My Eyes and My Heart Shall Be There Always
This morning at Matins, we read that the Lord appeared to King Solomon, and said to him: ”
I have heard thy prayer and thy supplication, which thou hast made before me: I have sanctified this house, which thou hast built, to put my name there for ever, and my eyes and my heart shall be there always. (3 Kings 9:3)
What more could King Solomon, the builder of the temple at Jerusalem, ask? God Himself promises to put His Name within the temple (that is to say His divine presence), and not only His name, but also His eyes, seeing all that is done there, and His heart open to the people He chose for Himself, and ever–faithful to them in a covenant of strong and tender love. The temple, then, is the place of God’s indwelling presence, the one place in which the children of Israel were certain of finding God at home, of having their prayers heard, and of receiving mercy.
In the Midst of Thy Temple
As for us, we have a new Solomon — the name Solomon means King of Peace — and He has built for us a new temple, that is the Church, His mystical Body. Therein we are certain of finding God, of having our prayers heard, and of receiving mercy. Rightly, then, did we sing in the the great upward movement of the introit:
Suscepimus, Deus, misericordiam tuam in medio templi tui.
We have received Thy mercy, O God, in the midst of Thy temple. (Psalm 47:10)
The new temple, however, is not localised in Jerusalem alone; it is found wheresoever the Body of Christ lives in His members, gathered before an altar, under the headship of a priest. Wheresoever a priest, bending over the bread that he holds in his hands, utters the words, “This is my Body”, Christ becomes present and, with Him and, because of Him, the Church is made present, the new temple, the indestructible temple that is the glorious Body of Christ, given for the ingathering of all the peoples of the world unto God, in the unity of the Holy Ghost.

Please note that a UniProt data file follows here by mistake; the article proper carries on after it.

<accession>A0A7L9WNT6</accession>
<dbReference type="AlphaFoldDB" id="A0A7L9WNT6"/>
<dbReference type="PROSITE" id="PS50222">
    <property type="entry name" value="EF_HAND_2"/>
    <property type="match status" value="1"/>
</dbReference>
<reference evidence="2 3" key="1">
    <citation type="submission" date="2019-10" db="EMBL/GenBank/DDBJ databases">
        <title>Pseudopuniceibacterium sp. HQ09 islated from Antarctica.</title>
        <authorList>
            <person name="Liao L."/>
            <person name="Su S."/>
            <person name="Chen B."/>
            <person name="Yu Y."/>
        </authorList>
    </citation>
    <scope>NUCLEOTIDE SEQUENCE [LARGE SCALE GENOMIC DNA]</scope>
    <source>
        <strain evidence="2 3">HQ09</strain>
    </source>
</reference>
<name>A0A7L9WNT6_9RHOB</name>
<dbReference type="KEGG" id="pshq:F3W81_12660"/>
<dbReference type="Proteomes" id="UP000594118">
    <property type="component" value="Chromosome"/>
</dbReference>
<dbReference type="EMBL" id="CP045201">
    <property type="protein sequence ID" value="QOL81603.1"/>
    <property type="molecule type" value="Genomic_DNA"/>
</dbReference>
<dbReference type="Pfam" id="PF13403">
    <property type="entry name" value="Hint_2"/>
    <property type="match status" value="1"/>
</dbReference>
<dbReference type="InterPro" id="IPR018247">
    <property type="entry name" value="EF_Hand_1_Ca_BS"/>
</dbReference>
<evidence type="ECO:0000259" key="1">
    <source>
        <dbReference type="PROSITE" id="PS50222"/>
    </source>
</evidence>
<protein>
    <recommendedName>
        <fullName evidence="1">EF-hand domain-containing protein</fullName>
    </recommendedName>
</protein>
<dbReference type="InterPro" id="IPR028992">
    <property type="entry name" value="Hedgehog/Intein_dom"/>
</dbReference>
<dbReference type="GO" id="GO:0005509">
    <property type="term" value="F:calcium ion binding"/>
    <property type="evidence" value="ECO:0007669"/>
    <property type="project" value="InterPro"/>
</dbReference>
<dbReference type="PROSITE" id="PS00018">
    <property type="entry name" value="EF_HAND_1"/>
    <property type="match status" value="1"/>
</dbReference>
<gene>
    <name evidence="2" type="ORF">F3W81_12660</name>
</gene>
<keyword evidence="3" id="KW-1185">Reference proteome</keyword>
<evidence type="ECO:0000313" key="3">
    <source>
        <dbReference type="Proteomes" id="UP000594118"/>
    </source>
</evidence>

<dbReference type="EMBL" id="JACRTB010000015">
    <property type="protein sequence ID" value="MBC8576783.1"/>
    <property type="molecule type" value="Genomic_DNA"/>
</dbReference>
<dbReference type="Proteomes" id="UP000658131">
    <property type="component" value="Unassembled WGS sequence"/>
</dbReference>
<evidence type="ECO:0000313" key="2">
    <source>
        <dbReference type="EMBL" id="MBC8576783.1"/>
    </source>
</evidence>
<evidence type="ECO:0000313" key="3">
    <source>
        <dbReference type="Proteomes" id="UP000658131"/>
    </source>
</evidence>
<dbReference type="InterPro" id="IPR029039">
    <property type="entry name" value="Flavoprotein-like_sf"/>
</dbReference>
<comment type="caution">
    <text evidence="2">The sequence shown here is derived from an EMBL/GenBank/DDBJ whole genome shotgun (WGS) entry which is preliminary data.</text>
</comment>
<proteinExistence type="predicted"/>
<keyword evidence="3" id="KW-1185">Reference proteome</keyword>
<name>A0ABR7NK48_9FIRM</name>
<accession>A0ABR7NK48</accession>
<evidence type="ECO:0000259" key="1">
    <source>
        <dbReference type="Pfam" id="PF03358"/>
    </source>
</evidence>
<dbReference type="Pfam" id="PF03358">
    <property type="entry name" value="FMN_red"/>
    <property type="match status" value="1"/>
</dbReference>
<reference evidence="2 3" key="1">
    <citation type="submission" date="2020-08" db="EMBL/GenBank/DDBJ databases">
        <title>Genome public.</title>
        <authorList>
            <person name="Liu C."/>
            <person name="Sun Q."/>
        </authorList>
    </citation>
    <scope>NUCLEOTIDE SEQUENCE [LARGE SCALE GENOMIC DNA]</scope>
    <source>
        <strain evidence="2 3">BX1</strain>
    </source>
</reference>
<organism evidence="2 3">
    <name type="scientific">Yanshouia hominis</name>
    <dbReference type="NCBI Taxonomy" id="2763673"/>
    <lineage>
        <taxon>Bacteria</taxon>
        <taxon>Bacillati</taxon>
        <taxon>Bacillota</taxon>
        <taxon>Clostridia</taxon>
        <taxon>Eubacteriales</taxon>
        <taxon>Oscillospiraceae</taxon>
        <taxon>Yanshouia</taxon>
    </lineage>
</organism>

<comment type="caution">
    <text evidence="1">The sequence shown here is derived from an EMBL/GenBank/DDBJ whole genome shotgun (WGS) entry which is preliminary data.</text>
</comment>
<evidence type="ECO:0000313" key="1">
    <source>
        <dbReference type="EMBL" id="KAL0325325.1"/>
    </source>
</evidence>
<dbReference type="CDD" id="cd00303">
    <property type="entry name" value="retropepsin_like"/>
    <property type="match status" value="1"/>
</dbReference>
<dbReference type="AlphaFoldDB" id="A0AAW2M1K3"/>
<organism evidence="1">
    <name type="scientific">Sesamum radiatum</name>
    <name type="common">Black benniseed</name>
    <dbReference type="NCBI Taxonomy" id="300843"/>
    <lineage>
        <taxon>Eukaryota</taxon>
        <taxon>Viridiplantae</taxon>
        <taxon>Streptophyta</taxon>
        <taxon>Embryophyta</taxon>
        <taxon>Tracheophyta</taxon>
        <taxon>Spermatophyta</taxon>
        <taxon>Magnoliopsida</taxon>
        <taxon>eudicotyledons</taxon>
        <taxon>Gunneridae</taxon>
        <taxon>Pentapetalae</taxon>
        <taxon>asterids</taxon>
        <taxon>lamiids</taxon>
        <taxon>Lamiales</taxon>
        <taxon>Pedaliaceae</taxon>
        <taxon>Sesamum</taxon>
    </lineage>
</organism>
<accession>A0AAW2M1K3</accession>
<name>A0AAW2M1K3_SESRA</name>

We read in the Third Book of Kings that Solomon’s temple was built in the greatest possible silence.
And the house, when it was in building, was built of stones hewed and made ready: so that there was neither hammer nor axe nor any tool of iron heard in the house when it was in building. (III Kings 6:7)
For this reason, there is at the heart of the Mass, the greatest possible silence. Mysteriously, it is in the great and solemn silence of the Canon of the Mass, that the temple from above, the Body of Christ, is given. It is the new Jerusalem descending from heaven:
And I John saw the holy city, the new Jerusalem, coming down out of heaven from God, prepared as a bride adorned for her husband. And I heard a great voice from the throne, saying: Behold the tabernacle of God with men, and he will dwell with them. And they shall be his people; and God himself with them shall be their God. And God shall wipe away all tears from their eyes: and death shall be no more, nor mourning, nor crying, nor sorrow shall be any more, for the former things are passed away. (Apocalypse 21:2–4)
The Body of Christ
At the same time, the temple, the Body of Christ, is being built from below as member is joined to member, and each member is conjoined to Christ, even as the branches are conjoined to the vine. “I am the vine: you the branches: he that abideth in me, and I in him, the same beareth much fruit: for without me you can do nothing” (John 15:5). The Eucharistic Body of Christ, the mystic Vine planted by the Father, is given, as Saint Thomas so clearly teaches, for the sake of the unity of His Mystical Body, concerning which the Psalmist sings: